Senate Delays Negatively Impacting our Judicial System
Ed note: The information on this graphic was updated on March 4, 2013
In his briefing today, White House Press Secretary Jay Carney talked about Caitlin Halligan, who was nominated by President Obama to serve on the U.S. Court of Appeals for the District of Columbia Circuit. Ms. Halligan, who has bipartisan support from lawyers and law enforcement, was put forward for this position in 2011.
Mr. Carney said there will be a cloture vote on the nomination of Caitlin Halligan tomorrow, 726 days after her nomination, and strongly urged the Senate to support an up-or-down vote for this well-qualified nominee. "When Republicans filibustered her nomination in 2011, several of them hung their objections – not on her qualifications or her judicial philosophy – but on the DC Circuit workload. In essence, they didn’t object to her as a judge, just that the seat did not need to be filled. But since then, there has been an additional vacancy, leaving the court with four vacancies (36 percent vacant) – in fact, the court has never been this understaffed in history, with 188 cases pending."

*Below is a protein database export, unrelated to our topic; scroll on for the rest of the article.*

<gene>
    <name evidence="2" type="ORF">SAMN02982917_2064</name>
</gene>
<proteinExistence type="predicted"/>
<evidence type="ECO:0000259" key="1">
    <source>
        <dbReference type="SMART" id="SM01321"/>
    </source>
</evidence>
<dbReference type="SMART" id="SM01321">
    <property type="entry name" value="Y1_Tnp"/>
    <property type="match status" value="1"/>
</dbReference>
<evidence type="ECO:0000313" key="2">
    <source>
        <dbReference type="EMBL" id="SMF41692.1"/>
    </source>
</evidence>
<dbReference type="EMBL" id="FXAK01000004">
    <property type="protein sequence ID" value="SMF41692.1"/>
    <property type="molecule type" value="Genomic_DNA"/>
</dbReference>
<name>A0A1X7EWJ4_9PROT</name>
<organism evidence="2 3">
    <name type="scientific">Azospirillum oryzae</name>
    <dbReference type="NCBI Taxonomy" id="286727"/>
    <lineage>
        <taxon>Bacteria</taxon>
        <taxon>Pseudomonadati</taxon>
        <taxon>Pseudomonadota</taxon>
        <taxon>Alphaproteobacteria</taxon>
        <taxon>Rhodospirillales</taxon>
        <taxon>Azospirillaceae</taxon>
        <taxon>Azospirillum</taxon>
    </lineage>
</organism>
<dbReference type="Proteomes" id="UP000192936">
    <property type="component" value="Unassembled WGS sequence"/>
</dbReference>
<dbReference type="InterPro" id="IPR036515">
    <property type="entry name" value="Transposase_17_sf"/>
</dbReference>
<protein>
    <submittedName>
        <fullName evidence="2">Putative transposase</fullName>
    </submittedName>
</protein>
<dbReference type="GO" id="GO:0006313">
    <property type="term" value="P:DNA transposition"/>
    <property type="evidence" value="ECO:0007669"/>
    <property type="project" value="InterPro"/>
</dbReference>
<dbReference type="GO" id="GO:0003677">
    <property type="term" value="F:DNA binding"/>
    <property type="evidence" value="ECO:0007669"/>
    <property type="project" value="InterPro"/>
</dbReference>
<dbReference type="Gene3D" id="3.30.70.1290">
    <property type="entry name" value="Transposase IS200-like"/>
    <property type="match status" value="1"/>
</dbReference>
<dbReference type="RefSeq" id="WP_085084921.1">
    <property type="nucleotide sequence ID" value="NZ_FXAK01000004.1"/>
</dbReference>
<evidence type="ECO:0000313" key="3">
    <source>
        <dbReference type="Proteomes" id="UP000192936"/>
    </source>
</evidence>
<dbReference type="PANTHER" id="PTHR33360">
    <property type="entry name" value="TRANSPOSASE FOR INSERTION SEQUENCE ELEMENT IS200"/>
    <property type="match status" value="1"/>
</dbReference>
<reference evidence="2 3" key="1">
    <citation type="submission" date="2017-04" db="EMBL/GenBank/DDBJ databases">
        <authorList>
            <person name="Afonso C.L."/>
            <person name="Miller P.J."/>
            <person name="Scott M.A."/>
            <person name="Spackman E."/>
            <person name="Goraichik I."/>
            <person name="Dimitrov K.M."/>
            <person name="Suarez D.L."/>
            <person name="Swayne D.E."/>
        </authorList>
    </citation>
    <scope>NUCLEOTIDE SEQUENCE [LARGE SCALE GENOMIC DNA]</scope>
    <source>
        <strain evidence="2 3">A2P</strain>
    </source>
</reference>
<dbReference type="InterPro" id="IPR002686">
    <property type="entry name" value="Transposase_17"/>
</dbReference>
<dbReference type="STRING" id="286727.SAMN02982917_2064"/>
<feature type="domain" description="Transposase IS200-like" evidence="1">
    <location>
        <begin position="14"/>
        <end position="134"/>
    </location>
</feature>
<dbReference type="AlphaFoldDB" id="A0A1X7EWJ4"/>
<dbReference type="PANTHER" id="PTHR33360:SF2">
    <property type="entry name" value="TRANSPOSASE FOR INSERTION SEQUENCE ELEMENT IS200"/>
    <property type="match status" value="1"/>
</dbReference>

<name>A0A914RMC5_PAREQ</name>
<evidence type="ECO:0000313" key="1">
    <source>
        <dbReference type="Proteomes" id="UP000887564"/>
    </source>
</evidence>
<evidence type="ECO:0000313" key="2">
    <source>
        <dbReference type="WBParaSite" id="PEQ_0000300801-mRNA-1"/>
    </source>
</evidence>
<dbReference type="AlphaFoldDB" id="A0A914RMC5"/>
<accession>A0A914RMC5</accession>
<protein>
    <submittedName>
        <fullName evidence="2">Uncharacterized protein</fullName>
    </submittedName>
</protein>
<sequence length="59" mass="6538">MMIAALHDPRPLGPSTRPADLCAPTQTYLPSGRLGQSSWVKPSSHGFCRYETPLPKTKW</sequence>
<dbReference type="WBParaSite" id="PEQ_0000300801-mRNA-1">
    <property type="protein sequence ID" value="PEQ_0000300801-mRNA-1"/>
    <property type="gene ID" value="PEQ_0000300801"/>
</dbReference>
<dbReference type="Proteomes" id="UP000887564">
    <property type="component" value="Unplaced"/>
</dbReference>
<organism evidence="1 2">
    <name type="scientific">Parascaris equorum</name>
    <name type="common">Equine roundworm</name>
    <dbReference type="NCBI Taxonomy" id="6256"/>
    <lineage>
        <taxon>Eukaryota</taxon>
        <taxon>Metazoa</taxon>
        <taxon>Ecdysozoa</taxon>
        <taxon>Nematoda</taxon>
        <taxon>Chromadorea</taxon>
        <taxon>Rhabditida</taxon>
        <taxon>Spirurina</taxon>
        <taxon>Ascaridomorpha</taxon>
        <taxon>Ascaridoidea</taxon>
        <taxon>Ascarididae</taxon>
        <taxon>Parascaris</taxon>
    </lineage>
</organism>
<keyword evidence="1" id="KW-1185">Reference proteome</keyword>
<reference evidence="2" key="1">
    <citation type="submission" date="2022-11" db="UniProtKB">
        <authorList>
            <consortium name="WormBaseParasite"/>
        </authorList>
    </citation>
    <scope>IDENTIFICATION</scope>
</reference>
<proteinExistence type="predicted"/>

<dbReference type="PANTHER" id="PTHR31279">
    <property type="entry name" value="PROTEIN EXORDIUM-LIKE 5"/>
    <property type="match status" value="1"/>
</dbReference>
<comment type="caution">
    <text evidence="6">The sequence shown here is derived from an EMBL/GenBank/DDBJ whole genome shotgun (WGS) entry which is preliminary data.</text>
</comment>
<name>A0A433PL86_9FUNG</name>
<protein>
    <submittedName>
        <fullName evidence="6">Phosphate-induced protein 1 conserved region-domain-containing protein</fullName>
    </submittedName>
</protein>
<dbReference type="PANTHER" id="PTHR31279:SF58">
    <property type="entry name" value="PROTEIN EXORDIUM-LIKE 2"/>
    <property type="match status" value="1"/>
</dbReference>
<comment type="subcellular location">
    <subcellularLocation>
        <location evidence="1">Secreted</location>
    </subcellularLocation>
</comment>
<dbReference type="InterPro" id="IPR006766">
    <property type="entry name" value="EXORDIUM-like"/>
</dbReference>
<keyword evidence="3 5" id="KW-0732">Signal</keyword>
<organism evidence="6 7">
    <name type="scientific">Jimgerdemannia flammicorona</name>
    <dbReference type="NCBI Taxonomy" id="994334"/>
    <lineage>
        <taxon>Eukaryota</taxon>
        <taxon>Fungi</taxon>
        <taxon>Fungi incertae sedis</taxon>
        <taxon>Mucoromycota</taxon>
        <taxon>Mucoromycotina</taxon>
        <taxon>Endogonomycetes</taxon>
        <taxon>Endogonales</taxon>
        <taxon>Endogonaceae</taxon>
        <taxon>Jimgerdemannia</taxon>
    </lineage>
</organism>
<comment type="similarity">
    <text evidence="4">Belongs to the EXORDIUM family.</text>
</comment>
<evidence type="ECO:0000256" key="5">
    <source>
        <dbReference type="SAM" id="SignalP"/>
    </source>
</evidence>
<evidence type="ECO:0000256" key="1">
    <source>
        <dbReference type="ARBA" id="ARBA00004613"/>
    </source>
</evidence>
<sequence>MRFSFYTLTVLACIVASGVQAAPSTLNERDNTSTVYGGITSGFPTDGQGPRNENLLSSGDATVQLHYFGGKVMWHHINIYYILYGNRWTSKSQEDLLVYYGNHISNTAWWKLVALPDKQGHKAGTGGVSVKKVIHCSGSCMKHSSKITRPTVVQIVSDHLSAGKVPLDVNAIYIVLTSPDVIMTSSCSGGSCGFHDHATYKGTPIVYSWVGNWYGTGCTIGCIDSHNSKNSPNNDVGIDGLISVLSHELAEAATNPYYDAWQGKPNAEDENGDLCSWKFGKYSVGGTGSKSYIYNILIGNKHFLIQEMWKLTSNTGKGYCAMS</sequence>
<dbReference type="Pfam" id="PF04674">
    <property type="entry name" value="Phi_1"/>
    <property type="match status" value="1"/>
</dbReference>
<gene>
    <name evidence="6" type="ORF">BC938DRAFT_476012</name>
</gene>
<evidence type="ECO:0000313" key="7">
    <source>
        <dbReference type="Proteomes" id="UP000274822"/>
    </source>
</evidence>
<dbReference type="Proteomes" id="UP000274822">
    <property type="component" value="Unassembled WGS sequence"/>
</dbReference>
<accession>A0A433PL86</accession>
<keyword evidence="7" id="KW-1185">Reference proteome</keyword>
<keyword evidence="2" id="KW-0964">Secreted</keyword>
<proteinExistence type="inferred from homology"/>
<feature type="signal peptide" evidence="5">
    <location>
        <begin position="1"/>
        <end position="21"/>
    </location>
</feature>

Ms. Halligan is not President Obama's only judicial nominee suffering endless delays for a vote. As the infographic below highlights:
- 78 percent of President Obama’s circuit court judges have waited more than 100 days for a vote, compared to 15 of President Bush’s nominees.
- This obstruction also applies to President Obama’s district court nominees. 42 percent of our district court judges have waited more than 100 days for a vote, compared to 8 of President Bush’s nominees.
- Further, the average wait time for our judicial nominees to get a vote on the floor of the Senate – both for the circuit court and the district court – is 3-4 times as long as those of our predecessor.